*sigh*...thanks for the help though guys.
SteamKing
#10
Nov20-12, 10:42 AM
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If you don't know what kind of loads the beam will have, then your code must include sections which handle each type of load. For most beam loadings, the following are generally encountered:

1. concentrated point load at a given location.
2. concentrated moment at a given location.
3. constant distributed load over a given portion of the beam.
4. distributed load with a linearly varying load distribution (triangular distribution).

Other types of loading (e.g., parabolic distribution, etc.) can be derived, but they are somewhat less common.
alpha754293
#11
Nov20-12, 10:45 AM
P: 24
Quote Quote by SteamKing View Post
If you don't know what kind of loads the beam will have, then your code must include sections which handle each type of load. For most beam loadings, the following are generally encountered:

1. concentrated point load at a given location.
2. concentrated moment at a given location.
3. constant distributed load over a given portion of the beam.
4. distributed load with a linearly varying load distribution (triangular distribution).

Other types of loading (e.g., parabolic distribution, etc.) can be derived, but they are somewhat less common.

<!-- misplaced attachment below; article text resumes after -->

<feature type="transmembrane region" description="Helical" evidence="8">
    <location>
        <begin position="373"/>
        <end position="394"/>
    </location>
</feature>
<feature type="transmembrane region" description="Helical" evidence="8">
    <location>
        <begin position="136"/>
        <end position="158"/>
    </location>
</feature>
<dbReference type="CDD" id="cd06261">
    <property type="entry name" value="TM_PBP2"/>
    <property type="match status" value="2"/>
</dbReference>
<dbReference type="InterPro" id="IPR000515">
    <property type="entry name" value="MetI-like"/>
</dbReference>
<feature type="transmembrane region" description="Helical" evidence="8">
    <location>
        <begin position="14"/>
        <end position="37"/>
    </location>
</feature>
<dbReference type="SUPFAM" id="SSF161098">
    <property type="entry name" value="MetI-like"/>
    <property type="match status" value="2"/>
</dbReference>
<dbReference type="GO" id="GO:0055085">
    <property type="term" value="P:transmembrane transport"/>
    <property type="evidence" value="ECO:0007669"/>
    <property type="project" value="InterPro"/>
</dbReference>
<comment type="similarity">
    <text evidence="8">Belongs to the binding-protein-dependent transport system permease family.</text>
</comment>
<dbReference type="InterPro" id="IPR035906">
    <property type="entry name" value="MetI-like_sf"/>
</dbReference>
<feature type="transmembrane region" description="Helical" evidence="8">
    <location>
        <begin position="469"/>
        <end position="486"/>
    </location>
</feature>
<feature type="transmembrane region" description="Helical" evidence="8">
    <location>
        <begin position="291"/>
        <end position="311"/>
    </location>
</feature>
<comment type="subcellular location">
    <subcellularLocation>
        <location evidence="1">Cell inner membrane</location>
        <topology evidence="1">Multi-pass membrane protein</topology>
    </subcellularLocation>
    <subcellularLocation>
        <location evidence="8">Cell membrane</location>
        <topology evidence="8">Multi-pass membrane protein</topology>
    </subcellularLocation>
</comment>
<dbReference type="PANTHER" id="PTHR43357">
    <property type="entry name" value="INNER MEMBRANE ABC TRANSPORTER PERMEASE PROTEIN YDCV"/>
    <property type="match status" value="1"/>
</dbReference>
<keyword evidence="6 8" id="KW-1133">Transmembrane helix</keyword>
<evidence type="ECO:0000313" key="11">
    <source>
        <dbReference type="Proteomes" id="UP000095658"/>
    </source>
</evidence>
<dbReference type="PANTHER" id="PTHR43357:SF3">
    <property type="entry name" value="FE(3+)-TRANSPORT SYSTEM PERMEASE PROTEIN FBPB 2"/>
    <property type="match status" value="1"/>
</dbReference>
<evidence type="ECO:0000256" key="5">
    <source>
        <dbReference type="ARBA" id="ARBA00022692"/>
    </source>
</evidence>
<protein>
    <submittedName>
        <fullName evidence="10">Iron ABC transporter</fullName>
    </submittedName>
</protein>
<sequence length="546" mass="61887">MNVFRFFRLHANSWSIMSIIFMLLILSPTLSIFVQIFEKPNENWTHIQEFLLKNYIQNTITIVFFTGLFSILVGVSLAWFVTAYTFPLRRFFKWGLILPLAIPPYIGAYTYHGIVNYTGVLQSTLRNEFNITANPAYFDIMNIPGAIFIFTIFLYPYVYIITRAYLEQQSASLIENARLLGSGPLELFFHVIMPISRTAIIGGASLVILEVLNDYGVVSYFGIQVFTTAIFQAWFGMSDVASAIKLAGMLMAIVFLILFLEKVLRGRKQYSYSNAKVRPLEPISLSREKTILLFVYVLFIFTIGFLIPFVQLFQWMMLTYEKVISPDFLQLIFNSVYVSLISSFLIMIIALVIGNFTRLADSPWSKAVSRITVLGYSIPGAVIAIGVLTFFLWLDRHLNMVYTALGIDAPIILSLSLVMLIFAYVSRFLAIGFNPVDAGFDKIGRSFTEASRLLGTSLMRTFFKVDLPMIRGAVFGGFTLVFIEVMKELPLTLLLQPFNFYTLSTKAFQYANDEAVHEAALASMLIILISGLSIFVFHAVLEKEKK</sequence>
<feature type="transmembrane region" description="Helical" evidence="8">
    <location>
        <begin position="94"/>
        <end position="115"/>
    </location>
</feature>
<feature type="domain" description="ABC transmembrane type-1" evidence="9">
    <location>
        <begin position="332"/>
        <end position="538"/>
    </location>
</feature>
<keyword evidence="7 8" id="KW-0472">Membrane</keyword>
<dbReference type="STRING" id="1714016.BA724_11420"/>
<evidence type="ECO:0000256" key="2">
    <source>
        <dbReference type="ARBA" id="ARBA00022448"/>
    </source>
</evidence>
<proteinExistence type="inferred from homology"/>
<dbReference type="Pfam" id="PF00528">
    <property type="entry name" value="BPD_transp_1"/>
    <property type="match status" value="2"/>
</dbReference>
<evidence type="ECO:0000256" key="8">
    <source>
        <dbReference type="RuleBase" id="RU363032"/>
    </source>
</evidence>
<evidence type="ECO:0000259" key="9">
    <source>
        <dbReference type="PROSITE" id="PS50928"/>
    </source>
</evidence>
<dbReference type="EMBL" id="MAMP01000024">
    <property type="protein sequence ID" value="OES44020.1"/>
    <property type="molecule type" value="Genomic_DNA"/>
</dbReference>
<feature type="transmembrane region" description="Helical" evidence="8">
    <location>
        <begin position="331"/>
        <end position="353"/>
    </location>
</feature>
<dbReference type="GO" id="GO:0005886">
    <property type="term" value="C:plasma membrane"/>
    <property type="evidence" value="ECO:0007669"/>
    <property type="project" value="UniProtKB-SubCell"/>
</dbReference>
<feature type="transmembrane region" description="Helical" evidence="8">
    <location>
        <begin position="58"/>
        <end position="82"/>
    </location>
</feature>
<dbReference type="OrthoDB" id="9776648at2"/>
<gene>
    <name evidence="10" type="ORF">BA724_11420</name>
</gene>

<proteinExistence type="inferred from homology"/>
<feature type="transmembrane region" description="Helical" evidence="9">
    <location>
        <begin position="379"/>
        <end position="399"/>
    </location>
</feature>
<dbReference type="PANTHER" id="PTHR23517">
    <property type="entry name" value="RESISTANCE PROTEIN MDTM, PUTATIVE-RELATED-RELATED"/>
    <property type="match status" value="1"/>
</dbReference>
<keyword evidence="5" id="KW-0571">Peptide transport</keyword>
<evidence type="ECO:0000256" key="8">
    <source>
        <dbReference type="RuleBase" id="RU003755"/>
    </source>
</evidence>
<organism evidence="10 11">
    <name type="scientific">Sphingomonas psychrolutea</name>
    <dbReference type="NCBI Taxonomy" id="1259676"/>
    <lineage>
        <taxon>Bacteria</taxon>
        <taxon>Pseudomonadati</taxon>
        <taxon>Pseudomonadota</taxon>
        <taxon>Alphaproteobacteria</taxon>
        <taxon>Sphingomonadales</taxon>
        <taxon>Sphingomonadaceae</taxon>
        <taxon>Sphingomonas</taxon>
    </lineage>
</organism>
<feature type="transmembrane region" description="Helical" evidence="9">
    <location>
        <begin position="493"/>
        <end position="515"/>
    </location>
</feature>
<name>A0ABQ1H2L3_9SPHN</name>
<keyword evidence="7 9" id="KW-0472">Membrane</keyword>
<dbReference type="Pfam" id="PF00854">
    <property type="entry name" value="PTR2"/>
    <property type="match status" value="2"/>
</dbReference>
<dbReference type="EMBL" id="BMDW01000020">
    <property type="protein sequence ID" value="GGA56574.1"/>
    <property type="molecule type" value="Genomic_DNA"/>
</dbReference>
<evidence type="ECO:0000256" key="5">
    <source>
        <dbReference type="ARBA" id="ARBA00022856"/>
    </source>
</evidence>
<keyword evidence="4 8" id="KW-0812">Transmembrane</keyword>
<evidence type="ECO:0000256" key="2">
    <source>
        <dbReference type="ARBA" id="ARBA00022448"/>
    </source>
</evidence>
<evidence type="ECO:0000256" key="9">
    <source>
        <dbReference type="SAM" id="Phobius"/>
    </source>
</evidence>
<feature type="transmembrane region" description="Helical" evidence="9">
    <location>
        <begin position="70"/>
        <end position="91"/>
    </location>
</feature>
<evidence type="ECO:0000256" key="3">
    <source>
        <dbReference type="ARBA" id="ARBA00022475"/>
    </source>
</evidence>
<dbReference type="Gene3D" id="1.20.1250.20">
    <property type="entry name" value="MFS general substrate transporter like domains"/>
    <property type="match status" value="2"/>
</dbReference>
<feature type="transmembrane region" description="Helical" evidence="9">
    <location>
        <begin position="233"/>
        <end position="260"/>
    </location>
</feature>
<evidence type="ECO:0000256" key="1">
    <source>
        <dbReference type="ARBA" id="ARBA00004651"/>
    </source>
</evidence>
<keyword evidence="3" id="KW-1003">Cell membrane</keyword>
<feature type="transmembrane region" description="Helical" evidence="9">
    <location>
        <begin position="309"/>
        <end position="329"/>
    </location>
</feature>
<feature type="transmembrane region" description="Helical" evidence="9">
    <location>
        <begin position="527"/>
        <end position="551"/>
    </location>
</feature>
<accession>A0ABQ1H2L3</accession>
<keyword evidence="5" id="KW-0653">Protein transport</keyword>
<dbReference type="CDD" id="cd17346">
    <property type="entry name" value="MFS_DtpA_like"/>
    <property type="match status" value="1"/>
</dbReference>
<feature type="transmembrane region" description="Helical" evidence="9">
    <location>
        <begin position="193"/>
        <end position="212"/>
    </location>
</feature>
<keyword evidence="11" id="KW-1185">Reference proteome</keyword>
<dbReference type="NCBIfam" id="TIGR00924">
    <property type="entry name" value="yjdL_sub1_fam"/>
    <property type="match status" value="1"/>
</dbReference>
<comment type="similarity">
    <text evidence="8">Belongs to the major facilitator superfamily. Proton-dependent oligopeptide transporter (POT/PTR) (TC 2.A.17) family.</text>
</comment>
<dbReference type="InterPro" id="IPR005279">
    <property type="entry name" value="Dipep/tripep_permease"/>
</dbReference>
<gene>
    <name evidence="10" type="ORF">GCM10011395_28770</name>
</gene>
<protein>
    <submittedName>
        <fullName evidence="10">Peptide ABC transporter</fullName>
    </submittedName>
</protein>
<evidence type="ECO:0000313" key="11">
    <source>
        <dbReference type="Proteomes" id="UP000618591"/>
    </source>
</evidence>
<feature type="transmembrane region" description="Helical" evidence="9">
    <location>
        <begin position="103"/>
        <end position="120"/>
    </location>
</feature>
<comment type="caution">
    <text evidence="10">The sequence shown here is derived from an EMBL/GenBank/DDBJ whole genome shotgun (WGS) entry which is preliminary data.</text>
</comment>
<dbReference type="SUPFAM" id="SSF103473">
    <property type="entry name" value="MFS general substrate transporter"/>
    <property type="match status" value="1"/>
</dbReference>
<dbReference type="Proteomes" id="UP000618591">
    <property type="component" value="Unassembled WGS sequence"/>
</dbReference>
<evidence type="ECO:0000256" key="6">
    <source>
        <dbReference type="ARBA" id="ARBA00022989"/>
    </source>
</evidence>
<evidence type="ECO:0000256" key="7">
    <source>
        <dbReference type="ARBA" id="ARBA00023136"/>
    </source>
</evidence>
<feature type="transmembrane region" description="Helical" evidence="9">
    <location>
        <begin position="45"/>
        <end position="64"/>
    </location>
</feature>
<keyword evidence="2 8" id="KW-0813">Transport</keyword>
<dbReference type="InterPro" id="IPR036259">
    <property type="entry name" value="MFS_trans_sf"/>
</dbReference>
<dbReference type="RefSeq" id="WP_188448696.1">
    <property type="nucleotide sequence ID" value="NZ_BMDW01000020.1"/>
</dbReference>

Well...ultimately this "beam program" is going to be used somewhat to do simple (early) analysis of truck frames. We're simplifying it down to a beam problem, but the actual frame rails aren't technically/strictly beams.

(That's the reason why I need it to be able to handle a wide variety of loading conditions beacuse of the final application of the program.)

And by building in all of these flexibilities into the code, then yes, it would run slower than if it was just the straight singularity functions, but I can do it for any ladder-frame based vehicle basically. (SUVs, crossovers, pickup trucks, any-duty trucks (light, medium, heavy), and some military vehicles too.)
Studiot
#12
Nov20-12, 10:46 AM
P: 5,462
Stream King's list still will still be far from comprehensive since the beam may be loaded eccencentrically, or at some other angle to transversally or in torsion.

Further you must consider fixity conditions at the supports.

FE will not help directly with any of this unless you are prepared to vary your approximating functions.

Edit : Torsion is highly significant with ladder frames.
alpha754293
#13
Nov20-12, 10:48 AM
P: 24
Quote Quote by Studiot View Post
Stream King's list still will still be far from comprehensive since the beam may be loaded eccencentrically, or at some other angle to transversally or in torsion.

Further you must consider fixity conditions at the supports.
Yea...I know...hence why I was looking for the ODEs so that I would be able to solve this as a IVP/BVP.
Studiot
#14
Nov20-12, 10:52 AM
P: 5,462
You may be able to achieve something useful with a parametric drawing program such as DesignView, Imagination Engineer (came with MathCad once) or other.
alpha754293
#15
Nov20-12, 11:50 AM
P: 24
Thanks.